"Yes, it's about educational and economic opportunity. But it's bigger than that. It's a fight to increase social mobility. It's a fight for social justice. For too many of our children today, it can literally mean the difference between life and death."

Violet Grant

Violet Grant

The Town That Decided to Send All Its Kids to College

Residents of Baldwin, Michigan, pooled together their money to provide scholarships for everyone, and it changed the town profoundly. Please consider disabling it for our site, or supporting our work in one of these ways Subscribe Now > BALDWIN, Mich.-College was never much of an option for most students in this tiny town of 1,200 located in the woods of the Manistee National Forest.

"The story of Baldwin begins to answer the question: What does it look like if everyone in a community goes to college?"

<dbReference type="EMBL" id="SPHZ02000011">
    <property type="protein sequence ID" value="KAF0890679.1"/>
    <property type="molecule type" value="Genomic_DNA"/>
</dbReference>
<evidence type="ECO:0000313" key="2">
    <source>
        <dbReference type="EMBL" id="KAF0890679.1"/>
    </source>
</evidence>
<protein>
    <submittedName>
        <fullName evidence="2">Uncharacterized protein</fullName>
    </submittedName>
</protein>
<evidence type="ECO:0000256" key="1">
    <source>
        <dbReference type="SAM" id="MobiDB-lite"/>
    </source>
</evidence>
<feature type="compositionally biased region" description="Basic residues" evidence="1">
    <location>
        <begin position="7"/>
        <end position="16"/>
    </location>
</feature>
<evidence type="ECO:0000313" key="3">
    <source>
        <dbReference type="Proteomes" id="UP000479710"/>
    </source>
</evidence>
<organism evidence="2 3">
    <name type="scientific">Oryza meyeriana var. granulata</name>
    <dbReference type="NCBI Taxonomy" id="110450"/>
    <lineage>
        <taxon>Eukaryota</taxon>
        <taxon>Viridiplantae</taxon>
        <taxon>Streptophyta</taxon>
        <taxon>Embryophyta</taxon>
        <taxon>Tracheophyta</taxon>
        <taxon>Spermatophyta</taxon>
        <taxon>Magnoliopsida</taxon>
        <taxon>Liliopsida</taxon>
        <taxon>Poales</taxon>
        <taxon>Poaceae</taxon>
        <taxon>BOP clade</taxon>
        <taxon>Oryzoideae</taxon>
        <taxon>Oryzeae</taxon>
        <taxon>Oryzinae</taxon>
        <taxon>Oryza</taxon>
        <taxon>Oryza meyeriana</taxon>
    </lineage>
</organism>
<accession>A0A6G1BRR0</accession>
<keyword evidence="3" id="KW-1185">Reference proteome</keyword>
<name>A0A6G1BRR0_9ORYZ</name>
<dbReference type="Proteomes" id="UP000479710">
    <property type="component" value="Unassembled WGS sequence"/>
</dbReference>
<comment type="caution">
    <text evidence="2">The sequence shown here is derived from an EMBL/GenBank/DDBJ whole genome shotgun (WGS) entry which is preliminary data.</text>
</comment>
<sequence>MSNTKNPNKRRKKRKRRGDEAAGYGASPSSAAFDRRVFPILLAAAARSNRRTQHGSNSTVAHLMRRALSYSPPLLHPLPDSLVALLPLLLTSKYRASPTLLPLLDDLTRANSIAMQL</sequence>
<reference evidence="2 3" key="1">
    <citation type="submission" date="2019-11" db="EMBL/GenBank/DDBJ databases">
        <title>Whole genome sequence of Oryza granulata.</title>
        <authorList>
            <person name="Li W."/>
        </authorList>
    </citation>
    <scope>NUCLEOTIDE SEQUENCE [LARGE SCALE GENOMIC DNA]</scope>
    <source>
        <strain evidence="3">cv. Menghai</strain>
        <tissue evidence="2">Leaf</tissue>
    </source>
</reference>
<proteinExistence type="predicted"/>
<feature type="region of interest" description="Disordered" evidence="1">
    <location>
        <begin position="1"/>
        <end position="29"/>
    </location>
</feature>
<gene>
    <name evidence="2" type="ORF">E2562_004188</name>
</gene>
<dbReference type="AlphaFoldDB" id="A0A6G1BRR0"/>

Youngbin Yoon

Youngbin Yoon This is an amazing story! I wonder what attributes so strongly to the success of Baldwin? The idea seems controversial (it could easily be argued as a Communist policy and, for better or worse, thereby painted in a negative light) and so I think the town's success is based on more than just the idea that people contribute money for a collective goal. In my head, it stems to the belief in each other / themselves. Every student is made aware that they are given the opportunity to succeed and shown that a literal town of people believe in them, and then are asked to live up to this belief -- that strikes me as the defining pillar of the town's success. There's a lot of room to talk about this story, thanks for the AWESOME story!!!

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Vidushi Sharma